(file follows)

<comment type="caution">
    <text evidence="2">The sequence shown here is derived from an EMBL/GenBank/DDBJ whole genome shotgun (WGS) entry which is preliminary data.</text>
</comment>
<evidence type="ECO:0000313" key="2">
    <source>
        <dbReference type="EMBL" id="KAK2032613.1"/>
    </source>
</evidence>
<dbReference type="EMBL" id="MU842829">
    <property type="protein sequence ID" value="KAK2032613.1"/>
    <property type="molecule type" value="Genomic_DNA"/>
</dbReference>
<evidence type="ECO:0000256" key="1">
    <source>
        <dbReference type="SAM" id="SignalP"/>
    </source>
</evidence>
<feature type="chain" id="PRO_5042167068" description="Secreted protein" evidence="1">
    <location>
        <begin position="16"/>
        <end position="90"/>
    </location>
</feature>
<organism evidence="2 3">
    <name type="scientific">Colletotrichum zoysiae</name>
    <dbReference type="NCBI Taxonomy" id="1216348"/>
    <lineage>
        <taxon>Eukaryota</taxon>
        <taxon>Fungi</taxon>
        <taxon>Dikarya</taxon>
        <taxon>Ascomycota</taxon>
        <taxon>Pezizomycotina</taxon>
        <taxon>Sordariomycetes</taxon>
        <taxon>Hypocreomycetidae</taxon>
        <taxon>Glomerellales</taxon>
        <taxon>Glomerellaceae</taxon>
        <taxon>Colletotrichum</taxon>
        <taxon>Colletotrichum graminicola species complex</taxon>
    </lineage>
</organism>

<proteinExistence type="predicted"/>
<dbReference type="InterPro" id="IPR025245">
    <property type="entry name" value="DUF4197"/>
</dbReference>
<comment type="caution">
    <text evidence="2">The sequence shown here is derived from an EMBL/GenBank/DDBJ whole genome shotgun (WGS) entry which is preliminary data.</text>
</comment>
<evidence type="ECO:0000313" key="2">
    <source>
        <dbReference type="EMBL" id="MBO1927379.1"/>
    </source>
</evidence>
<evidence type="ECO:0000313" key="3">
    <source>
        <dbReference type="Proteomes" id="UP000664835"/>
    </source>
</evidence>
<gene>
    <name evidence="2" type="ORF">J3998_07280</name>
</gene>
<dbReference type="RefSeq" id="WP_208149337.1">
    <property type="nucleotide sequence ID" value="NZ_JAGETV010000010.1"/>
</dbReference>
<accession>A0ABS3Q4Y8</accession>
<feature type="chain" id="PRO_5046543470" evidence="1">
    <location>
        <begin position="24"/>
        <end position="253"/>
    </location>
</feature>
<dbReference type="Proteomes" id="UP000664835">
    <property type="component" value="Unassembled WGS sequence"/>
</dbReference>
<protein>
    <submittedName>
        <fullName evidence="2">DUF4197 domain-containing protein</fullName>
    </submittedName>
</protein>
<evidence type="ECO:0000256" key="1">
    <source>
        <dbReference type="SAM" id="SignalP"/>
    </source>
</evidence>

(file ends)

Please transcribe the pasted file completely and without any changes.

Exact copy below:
<comment type="caution">
    <text evidence="2">The sequence shown here is derived from an EMBL/GenBank/DDBJ whole genome shotgun (WGS) entry which is preliminary data.</text>
</comment>
<evidence type="ECO:0000313" key="2">
    <source>
        <dbReference type="EMBL" id="KAK2032613.1"/>
    </source>
</evidence>
<dbReference type="EMBL" id="MU842829">
    <property type="protein sequence ID" value="KAK2032613.1"/>
    <property type="molecule type" value="Genomic_DNA"/>
</dbReference>
<evidence type="ECO:0000256" key="1">
    <source>
        <dbReference type="SAM" id="SignalP"/>
    </source>
</evidence>
<feature type="chain" id="PRO_5042167068" description="Secreted protein" evidence="1">
    <location>
        <begin position="16"/>
        <end position="90"/>
    </location>
</feature>
<organism evidence="2 3">
    <name type="scientific">Colletotrichum zoysiae</name>
    <dbReference type="NCBI Taxonomy" id="1216348"/>
    <lineage>
        <taxon>Eukaryota</taxon>
        <taxon>Fungi</taxon>
        <taxon>Dikarya</taxon>
        <taxon>Ascomycota</taxon>
        <taxon>Pezizomycotina</taxon>
        <taxon>Sordariomycetes</taxon>
        <taxon>Hypocreomycetidae</taxon>
        <taxon>Glomerellales</taxon>
        <taxon>Glomerellaceae</taxon>
        <taxon>Colletotrichum</taxon>
        <taxon>Colletotrichum graminicola species complex</taxon>
    </lineage>
</organism>

<proteinExistence type="predicted"/>
<dbReference type="InterPro" id="IPR025245">
    <property type="entry name" value="DUF4197"/>
</dbReference>
<comment type="caution">
    <text evidence="2">The sequence shown here is derived from an EMBL/GenBank/DDBJ whole genome shotgun (WGS) entry which is preliminary data.</text>
</comment>
<evidence type="ECO:0000313" key="2">
    <source>
        <dbReference type="EMBL" id="MBO1927379.1"/>
    </source>
</evidence>
<evidence type="ECO:0000313" key="3">
    <source>
        <dbReference type="Proteomes" id="UP000664835"/>
    </source>
</evidence>
<gene>
    <name evidence="2" type="ORF">J3998_07280</name>
</gene>
<dbReference type="RefSeq" id="WP_208149337.1">
    <property type="nucleotide sequence ID" value="NZ_JAGETV010000010.1"/>
</dbReference>
<accession>A0ABS3Q4Y8</accession>
<feature type="chain" id="PRO_5046543470" evidence="1">
    <location>
        <begin position="24"/>
        <end position="253"/>
    </location>
</feature>
<dbReference type="Proteomes" id="UP000664835">
    <property type="component" value="Unassembled WGS sequence"/>
</dbReference>
<protein>
    <submittedName>
        <fullName evidence="2">DUF4197 domain-containing protein</fullName>
    </submittedName>
</protein>
<evidence type="ECO:0000256" key="1">
    <source>
        <dbReference type="SAM" id="SignalP"/>
    </source>
</evidence>